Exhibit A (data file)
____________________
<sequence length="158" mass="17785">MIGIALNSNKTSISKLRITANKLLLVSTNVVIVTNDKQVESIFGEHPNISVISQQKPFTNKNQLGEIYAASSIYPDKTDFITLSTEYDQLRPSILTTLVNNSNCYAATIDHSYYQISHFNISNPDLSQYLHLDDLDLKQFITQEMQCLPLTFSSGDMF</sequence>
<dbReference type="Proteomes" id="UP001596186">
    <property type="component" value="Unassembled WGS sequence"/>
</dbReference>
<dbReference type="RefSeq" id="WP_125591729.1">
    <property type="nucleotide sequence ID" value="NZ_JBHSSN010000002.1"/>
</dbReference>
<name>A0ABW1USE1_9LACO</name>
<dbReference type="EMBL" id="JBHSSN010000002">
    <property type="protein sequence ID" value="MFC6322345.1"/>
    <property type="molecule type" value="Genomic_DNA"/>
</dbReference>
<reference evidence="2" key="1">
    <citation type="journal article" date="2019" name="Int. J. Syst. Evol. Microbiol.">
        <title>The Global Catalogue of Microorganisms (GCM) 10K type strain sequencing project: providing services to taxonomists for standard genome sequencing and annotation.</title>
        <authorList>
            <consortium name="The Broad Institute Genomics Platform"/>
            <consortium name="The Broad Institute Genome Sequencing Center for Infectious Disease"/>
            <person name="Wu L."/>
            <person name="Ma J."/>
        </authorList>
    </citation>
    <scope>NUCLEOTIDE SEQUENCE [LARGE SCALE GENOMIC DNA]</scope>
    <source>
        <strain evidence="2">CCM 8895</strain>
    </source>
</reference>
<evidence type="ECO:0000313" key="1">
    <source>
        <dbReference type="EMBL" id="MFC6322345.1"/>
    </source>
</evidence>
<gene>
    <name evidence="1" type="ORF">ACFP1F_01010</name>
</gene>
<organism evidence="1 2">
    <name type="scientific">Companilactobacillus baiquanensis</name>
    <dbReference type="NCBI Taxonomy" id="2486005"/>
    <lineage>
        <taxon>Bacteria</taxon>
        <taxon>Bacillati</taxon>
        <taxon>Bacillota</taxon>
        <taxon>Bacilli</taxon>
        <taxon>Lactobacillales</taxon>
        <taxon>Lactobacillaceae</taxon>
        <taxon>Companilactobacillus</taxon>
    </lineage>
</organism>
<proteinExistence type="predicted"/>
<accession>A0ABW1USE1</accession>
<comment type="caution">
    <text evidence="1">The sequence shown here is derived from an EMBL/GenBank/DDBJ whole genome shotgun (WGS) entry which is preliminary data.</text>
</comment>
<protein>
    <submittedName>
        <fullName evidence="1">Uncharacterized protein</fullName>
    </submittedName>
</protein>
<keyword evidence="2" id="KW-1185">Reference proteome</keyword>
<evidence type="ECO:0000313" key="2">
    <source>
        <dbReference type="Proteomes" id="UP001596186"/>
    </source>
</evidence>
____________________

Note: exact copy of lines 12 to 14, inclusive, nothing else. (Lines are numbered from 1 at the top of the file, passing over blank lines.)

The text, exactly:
</dbReference>
<reference evidence="2" key="1">
    <citation type="journal article" date="2019" name="Int. J. Syst. Evol. Microbiol.">